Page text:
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London: The Biography Paperback – 6 Sep 2001
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When the eminent novelist and biographer Peter Ackroyd finished writing London: The Biography, he almost immediately had a heart attack, such was the effort of his 800-page work about the "human body" that is this most fascinating of cities. And not just any human body either, but "envisaged in the form of a young man with his arms outstretched in a gesture of liberation... it embodies the energy and exaltation of a city continually beating in great waves of progress and of confidence."
Probably there is no one better placed than Ackroyd--the author of mammoth lives of Dickens and Blake, and novels such as Hawksmoor and Dan Leno and the Lime House Golem which set singular characters against the backdrop of a city constantly shifting in time--to write such a rich, sinewy account of "Infinite London".
Ackroyd's London is no mere chronology. Its chapters take on such varied themes as drinking, sex, childhood, poverty, crime and punishment, sewage, food, pestilence and fire, immigration, maps, theatre and war. We learn that gin was "the demon of London for half a century", and that "it has been estimated that in the 1740s and 1750s there were 17,000 'gin-houses'." Fleet Street was an area known for its "violent delights" where "a 14-year-old boy, only 18 inches high, was to be seen in 1702 at a grocer's shop called the Eagle and Child by Shoe Lane." By the mid 19th century "London had become known as the greatest city on earth." By 1939 "one in five of the British population had become a Londoner."
Though London's chapters vary meaning that it can be dipped into at random, Ackroyd is employing a skilful and continuous theme throughout, which constantly links past and present--the similarities of children's games in Lambeth in 1910 and 1999; the obsession with time--"in 21st-century London time rushes forward and is everywhere apparent", while in 18th-century London the church clock of Newgate "regulated the times of hanging." Above all, he insists that the "dark secret life" of the metropolis is as relevant today as it was in perhaps its most appropriate period, Victorian London.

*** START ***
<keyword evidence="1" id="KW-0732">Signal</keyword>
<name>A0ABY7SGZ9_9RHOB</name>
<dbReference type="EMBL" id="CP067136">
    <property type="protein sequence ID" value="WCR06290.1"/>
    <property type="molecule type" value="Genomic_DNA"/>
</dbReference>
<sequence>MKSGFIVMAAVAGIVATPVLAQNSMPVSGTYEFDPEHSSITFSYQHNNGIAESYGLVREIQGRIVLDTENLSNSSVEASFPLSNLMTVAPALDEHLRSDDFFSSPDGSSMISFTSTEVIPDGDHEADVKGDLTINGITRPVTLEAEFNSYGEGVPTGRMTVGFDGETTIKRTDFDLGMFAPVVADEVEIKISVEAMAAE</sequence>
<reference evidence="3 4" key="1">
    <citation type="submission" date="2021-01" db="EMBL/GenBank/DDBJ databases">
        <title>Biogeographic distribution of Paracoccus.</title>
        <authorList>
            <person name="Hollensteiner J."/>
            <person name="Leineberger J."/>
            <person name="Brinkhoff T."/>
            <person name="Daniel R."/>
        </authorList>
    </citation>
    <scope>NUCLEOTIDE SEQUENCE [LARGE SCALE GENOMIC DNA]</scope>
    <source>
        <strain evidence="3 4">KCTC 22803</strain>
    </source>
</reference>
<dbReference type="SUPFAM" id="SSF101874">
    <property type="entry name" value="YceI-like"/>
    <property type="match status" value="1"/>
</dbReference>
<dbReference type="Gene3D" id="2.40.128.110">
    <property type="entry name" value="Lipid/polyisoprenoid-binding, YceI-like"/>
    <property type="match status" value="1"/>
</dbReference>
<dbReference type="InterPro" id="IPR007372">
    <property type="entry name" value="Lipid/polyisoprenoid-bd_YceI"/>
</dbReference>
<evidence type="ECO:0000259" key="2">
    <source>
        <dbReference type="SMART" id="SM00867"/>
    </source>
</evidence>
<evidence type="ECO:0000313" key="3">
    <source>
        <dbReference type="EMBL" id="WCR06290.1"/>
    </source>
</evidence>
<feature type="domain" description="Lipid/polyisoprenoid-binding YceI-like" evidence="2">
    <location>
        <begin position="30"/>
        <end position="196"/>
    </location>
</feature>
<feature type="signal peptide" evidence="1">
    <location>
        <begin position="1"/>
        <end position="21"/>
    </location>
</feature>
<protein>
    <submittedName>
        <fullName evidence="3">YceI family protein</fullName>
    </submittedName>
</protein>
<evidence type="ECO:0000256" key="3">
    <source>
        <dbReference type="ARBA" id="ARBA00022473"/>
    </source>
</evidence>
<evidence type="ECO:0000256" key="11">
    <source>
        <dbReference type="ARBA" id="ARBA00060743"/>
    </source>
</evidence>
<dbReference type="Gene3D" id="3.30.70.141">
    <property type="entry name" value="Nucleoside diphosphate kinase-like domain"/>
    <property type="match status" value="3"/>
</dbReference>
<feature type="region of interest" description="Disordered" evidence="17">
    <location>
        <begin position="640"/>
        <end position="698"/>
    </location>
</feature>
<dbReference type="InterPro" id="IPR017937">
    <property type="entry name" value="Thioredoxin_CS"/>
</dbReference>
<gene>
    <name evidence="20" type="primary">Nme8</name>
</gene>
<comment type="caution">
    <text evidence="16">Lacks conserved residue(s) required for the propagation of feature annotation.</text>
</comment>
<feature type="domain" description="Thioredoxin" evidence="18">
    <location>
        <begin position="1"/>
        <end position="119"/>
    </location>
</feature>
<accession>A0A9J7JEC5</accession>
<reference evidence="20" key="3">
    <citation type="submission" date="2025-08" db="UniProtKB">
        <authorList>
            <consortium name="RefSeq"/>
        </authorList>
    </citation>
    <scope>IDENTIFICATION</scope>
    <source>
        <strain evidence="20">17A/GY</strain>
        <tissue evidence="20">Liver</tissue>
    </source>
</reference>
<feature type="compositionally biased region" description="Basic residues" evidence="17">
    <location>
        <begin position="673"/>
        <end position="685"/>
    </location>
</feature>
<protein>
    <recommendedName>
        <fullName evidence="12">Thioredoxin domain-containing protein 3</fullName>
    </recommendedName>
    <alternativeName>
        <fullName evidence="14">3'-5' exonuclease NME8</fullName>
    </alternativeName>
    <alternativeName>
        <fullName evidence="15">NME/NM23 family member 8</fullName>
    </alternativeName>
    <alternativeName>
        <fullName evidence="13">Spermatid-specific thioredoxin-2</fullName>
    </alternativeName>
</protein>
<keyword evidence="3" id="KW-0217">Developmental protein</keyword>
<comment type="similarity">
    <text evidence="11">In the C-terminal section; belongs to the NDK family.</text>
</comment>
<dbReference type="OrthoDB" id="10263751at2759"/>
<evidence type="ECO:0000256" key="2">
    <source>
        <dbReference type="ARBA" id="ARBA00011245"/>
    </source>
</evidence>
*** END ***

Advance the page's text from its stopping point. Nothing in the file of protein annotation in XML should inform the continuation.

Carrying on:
Again and again Ackroyd returns to the image of London as a living organism, hence his use of the word "biography" in the title. At once awed by and intimate with this "ubiquitous" city, he stresses that "it can be located nowhere in particular... its circumference is everywhere." -Catherine Taylor
"It would be no exaggeration to say that Peter Ackroyd's 'biography' of our capital is the book about London. It contains a lifetime of reading and research-but this huge book is light and airy and playful-[He] leads us on a journey both historical and geographical, but also imaginative. Every street, alley and courtyard has a story, and Ackroyd brings it to life for us - marvellous" (A N Wilson Daily Mail)
"Nothing can quite match the huge strange echo chamber of life-stories, folktales, and urban myths conjured up in Peter Ackroyd's epic vision of his native city. Sparkling, witty scholarship is constantly transformed into smoky mystical street-history, with dark hypnotic meditations on fog, fire, sewage, suicide and civic resurrection" (Richard Holmes Daily Telegraph)
"Ackroyd is the most effortless guide. You wander by his side through the streets of the old city, savouring its bustle, colours and its smells, the stink of living. This is much more than history; it is a tapestry of inspiration and love. You will not find a better, more visionary book about a place we take for granted" (Observer)
"It's this decade's finest work of non-fiction" (Jude Rogers The Word)
"[London] may be several years old but it remains one of the leading narratives as he cleverly weaves through centuries of history to reveal to us the hundreds of different cities within a city" (Fiona Hamilton The Times)
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Example after example of what London is and what it means to be a Londoner and also it is salacious and baudy... Hurrah!
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